10. Easterlin, Richard A., 1995. "Will raising the incomes of all increase the happiness of all?," Journal of Economic Behavior & Organization, Elsevier, vol. 27(1), pages 35-47, June.
  11. Menzel, Paul & Dolan, Paul & Richardson, Jeff & Olsen, Jan Abel, 2002. "The role of adaptation to disability and disease in health state valuation: a preliminary normative analysis," Social Science & Medicine, Elsevier, Elsevier, vol. 55(12), pages 2149-2158, December.
  12. Dolan, Paul & Peasgood, Tessa & White, Mathew, 2008. "Do we really know what makes us happy A review of the economic literature on the factors associated with subjective well-being," Journal of Economic Psychology, Elsevier, Elsevier, vol. 29(1), pages 94-122, February.
  13. Sprangers, Mirjam A. G. & Schwartz, Carolyn E., 1999. "Integrating response shift into health-related quality of life research: a theoretical model," Social Science & Medicine, Elsevier, Elsevier, vol. 48(11), pages 1507-1515, June.
  14. Sendhil Mullainathan & Marianne Bertrand, 2001. "Do People Mean What They Say? Implications for Subjective Survey Data," American Economic Review, American Economic Association, American Economic Association, vol. 91(2), pages 67-72, May.
  15. Arellano, Manuel & Bond, Stephen, 1991. "Some Tests of Specification for Panel Data: Monte Carlo Evidence and an Application to Employment Equations," Review of Economic Studies, Wiley Blackwell, Wiley Blackwell, vol. 58(2), pages 277-97, April.
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Citations

Blog mentions

As found by EconAcademics.org, the blog aggregator for Economics research:
  1. The ‘Q’ in the QALY: are we fudging it?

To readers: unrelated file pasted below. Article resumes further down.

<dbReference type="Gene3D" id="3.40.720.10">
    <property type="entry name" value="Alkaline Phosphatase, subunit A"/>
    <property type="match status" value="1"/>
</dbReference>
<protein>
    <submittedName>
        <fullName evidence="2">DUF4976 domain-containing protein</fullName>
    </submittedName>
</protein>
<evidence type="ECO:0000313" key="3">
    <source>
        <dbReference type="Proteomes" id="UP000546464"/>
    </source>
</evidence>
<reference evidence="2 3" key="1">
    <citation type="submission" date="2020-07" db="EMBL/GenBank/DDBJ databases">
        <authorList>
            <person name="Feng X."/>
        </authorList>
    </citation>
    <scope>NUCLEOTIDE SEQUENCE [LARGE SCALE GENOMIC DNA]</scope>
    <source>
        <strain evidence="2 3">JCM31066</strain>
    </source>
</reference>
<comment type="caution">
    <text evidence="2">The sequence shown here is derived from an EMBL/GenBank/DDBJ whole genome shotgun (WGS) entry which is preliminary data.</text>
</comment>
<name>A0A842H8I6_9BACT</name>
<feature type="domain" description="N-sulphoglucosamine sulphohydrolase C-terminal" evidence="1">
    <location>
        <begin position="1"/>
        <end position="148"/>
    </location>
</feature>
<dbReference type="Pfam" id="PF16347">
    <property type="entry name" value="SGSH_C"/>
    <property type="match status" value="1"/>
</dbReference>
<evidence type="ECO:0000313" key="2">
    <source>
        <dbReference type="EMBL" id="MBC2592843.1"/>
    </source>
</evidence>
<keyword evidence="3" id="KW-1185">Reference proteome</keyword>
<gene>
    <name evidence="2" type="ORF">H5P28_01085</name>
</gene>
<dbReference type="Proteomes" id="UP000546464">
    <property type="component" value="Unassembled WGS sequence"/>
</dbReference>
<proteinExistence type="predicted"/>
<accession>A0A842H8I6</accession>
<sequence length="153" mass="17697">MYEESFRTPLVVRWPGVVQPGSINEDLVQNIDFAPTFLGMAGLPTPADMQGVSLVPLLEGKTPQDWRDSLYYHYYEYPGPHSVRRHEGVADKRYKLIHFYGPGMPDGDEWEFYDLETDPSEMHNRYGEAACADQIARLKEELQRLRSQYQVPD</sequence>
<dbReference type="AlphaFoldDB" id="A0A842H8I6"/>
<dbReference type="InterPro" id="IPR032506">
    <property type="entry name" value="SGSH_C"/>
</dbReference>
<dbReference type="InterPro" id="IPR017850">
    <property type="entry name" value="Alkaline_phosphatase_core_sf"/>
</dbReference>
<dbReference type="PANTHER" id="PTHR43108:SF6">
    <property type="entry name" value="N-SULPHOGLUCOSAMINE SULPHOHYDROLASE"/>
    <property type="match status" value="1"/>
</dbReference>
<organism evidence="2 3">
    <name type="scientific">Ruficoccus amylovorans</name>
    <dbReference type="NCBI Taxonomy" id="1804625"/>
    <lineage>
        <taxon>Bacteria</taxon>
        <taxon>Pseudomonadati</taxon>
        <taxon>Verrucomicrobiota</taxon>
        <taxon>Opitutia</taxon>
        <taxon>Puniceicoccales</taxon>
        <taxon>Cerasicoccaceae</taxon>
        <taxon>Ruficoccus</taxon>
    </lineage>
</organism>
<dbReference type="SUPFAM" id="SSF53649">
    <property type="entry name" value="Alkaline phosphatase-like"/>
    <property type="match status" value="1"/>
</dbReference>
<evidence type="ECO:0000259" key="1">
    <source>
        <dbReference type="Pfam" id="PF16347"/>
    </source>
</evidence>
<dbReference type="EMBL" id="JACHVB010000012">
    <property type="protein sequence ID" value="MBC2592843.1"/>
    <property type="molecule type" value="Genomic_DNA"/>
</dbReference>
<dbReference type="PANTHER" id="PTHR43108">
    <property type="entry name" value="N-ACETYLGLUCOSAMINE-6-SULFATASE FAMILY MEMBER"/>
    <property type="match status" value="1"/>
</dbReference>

by Chris Sampson in The Academic Health Economists' Blog on 2013-09-30 05:30:34
Citations are extracted by the CitEc Project, subscribe to its RSS feed for this item.
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Cited by:
  1. Mario García Molina & Liliana Alejandra Chicaíza Becerra, 2013. "Felicidad:¿reemplazar o mejorar la utilidad subjetiva?," REVISTA CUADERNOS DE ECONOMÍA, UN - RCE - CID, UN - RCE - CID.
  2. Dolan, Paul & Kavetsos, Georgios & Tsuchiya, Aki, 2013. "Sick but satisfied: The impact of life and health satisfaction on choice between health scenarios," Journal of Health Economics, Elsevier, Elsevier, vol. 32(4), pages 708-714.
  3. Paul Dolan & Richard Layard & Robert Metcalfe, 2011. "Measuring Subjective Wellbeing for Public Policy: Recommendations on Measures," CEP Special Papers 23, Centre for Economic Performance, LSE.
  4. Lee, Henry & Vlaev, Ivo & King, Dominic & Mayer, Erik & Darzi, Ara & Dolan, Paul, 2013. "Subjective well-being and the measurement of quality in healthcare," Social Science & Medicine, Elsevier, Elsevier, vol. 99(C), pages 27-34.
  5. Paul Dolan & Grace Lordan, 2013. "Moving Up and Sliding Down: An Empirical Assessment of the Effect of Social Mobility on Subjective Wellbeing," CEP Discussion Papers dp1190, Centre for Economic Performance, LSE.